Thursday, May 19, 2005

Japanese Copyright Law & Symbol System

The Copyright Division of the Japanese Agency for Cultural Affairs (ACA) provides an nice overview of the 2003 and 2004 Law for the Amendment of Japan's Copyright Law [PDF - thru Chosaq]. The overview also mentions the copyright policy for building a "Nation Based on Intellectual Property". To this end the ACA strives to popularize something which is reminiscent of a (limited) Creative Commons system: the Free Use Marks system, "which enables copyright holders to predetermine the scope in which their copyrighted works can be used without advance approval."

These are the symbols copyrightholders can attach to their works:



From left to right:
1. Copy OK: Permission for printing, duplication, and free distribution
2. Use by Disabled OK: Permission for non-profit use for the benefit of the disabled
3. School education OK: Permission for non-profit use for school education

I've got no idea how widely this system is used, but one would think that at least the third option (School education OK) might be covered by the permissible scope of “exceptional unapproved use”. Anybody to fill me in?
- - -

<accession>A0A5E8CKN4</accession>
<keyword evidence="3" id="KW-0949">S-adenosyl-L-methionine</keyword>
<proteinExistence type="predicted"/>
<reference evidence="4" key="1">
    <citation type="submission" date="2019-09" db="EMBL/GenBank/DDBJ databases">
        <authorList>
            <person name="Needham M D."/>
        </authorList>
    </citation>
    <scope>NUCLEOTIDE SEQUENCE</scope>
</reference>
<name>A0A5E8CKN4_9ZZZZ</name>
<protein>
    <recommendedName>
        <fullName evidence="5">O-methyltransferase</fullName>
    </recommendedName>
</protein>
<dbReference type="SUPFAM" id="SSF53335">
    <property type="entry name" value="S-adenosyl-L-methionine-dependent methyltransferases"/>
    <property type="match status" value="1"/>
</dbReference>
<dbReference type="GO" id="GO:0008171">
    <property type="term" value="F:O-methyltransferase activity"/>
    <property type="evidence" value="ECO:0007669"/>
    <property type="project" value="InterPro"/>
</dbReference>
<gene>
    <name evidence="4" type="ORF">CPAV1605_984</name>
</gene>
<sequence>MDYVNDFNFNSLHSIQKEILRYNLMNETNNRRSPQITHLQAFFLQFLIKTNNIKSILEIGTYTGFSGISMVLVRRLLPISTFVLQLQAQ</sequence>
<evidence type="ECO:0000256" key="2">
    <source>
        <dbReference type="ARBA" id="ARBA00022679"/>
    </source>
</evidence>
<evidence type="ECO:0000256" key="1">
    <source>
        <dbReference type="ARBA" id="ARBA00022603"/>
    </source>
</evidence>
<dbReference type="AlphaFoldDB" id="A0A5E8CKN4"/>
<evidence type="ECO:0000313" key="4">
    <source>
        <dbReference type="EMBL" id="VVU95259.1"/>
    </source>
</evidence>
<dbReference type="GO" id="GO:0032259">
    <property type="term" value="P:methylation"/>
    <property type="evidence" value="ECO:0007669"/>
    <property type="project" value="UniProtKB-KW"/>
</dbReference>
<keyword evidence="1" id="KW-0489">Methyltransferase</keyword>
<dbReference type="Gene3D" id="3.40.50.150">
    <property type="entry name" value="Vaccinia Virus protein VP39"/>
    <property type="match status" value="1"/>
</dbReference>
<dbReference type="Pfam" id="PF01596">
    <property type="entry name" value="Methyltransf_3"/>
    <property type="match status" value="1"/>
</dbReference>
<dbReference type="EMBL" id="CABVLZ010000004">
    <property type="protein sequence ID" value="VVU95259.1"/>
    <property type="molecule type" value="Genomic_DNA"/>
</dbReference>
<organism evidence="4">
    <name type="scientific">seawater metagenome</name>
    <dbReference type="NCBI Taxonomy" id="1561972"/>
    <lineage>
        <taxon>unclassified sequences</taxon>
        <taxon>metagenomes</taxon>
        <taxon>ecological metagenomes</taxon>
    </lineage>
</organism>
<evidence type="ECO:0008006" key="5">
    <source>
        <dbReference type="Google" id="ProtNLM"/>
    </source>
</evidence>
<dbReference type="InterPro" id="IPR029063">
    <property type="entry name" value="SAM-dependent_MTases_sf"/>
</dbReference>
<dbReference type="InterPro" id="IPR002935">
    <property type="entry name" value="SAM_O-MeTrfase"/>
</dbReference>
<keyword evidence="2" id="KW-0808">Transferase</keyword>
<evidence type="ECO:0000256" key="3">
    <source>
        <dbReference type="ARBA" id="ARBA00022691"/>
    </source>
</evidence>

Update: Andreas Bovens of the mentioned Chosaq fills me in:
The poorly crafted Free Use Label (also discussed on Joi Ito's Web, a long time ago) is absolutely not a success - as far as I know, the only place it is used is the site of the Agency of Cultural Affairs.
Leaves the question how far the scope of "exeptional unapproved use" goes in Japan, or if he Free Use Label provides the suggestion of (school) exclusion, where it alrady is a given. Have to dive in and catch up on Japanese Copyright Law, Im running behind. In the meantime, Creative Commons is working on International Commons and there's a Japanese license, of course.

Update II: Karl Lenz discusses the system here and writes:
The Japanese copyright law does have an exception for educational use in Article 35.

2 Comments:

Anonymous Andreas Bovens said...

The poorly crafted Free Use Label (also discussed on Joi Ito's Web, a long time ago) is absolutely not a success - as far as I know, the only place it is used is the site of the Agency of Cultural Affairs. It would be nice if they just ditched the whole thing and started supporting Creative Commons instead, but that's probably wishful thinking.

19/5/05 21:03  
Anonymous Karl-Friedrich Lenz said...

I have discussed this on my blog two years ago here:

The Japanese copyright law does have an exception for educational use in Article 35.

20/5/05 16:43  

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